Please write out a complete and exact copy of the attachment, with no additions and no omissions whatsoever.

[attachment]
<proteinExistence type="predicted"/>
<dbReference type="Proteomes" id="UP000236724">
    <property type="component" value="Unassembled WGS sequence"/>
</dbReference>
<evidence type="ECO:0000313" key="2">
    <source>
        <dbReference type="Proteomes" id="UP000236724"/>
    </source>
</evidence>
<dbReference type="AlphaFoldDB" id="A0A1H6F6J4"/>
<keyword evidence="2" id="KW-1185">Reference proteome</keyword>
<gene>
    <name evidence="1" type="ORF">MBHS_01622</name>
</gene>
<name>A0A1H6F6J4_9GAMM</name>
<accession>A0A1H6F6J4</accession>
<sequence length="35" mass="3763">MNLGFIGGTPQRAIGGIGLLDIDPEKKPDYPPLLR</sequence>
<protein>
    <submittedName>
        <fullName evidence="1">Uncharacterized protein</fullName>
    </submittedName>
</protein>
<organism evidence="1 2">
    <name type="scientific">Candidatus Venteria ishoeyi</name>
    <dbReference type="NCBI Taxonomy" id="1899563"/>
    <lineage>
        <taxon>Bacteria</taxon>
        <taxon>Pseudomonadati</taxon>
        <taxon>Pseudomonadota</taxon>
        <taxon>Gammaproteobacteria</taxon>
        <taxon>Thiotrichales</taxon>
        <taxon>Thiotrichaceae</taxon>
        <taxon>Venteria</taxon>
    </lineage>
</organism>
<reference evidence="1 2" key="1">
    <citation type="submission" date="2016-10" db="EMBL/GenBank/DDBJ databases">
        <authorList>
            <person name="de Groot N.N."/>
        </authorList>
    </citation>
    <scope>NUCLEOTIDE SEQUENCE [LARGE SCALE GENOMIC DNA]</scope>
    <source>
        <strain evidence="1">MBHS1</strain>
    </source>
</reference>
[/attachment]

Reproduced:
<proteinExistence type="predicted"/>
<dbReference type="Proteomes" id="UP000236724">
    <property type="component" value="Unassembled WGS sequence"/>
</dbReference>
<evidence type="ECO:0000313" key="2">
    <source>
        <dbReference type="Proteomes" id="UP000236724"/>
    </source>
</evidence>
<dbReference type="AlphaFoldDB" id="A0A1H6F6J4"/>
<keyword evidence="2" id="KW-1185">Reference proteome</keyword>
<gene>
    <name evidence="1" type="ORF">MBHS_01622</name>
</gene>
<name>A0A1H6F6J4_9GAMM</name>
<accession>A0A1H6F6J4</accession>
<sequence length="35" mass="3763">MNLGFIGGTPQRAIGGIGLLDIDPEKKPDYPPLLR</sequence>
<protein>
    <submittedName>
        <fullName evidence="1">Uncharacterized protein</fullName>
    </submittedName>
</protein>
<organism evidence="1 2">
    <name type="scientific">Candidatus Venteria ishoeyi</name>
    <dbReference type="NCBI Taxonomy" id="1899563"/>
    <lineage>
        <taxon>Bacteria</taxon>
        <taxon>Pseudomonadati</taxon>
        <taxon>Pseudomonadota</taxon>
        <taxon>Gammaproteobacteria</taxon>
        <taxon>Thiotrichales</taxon>
        <taxon>Thiotrichaceae</taxon>
        <taxon>Venteria</taxon>
    </lineage>
</organism>
<reference evidence="1 2" key="1">
    <citation type="submission" date="2016-10" db="EMBL/GenBank/DDBJ databases">
        <authorList>
            <person name="de Groot N.N."/>
        </authorList>
    </citation>
    <scope>NUCLEOTIDE SEQUENCE [LARGE SCALE GENOMIC DNA]</scope>
    <source>
        <strain evidence="1">MBHS1</strain>
    </source>
</reference>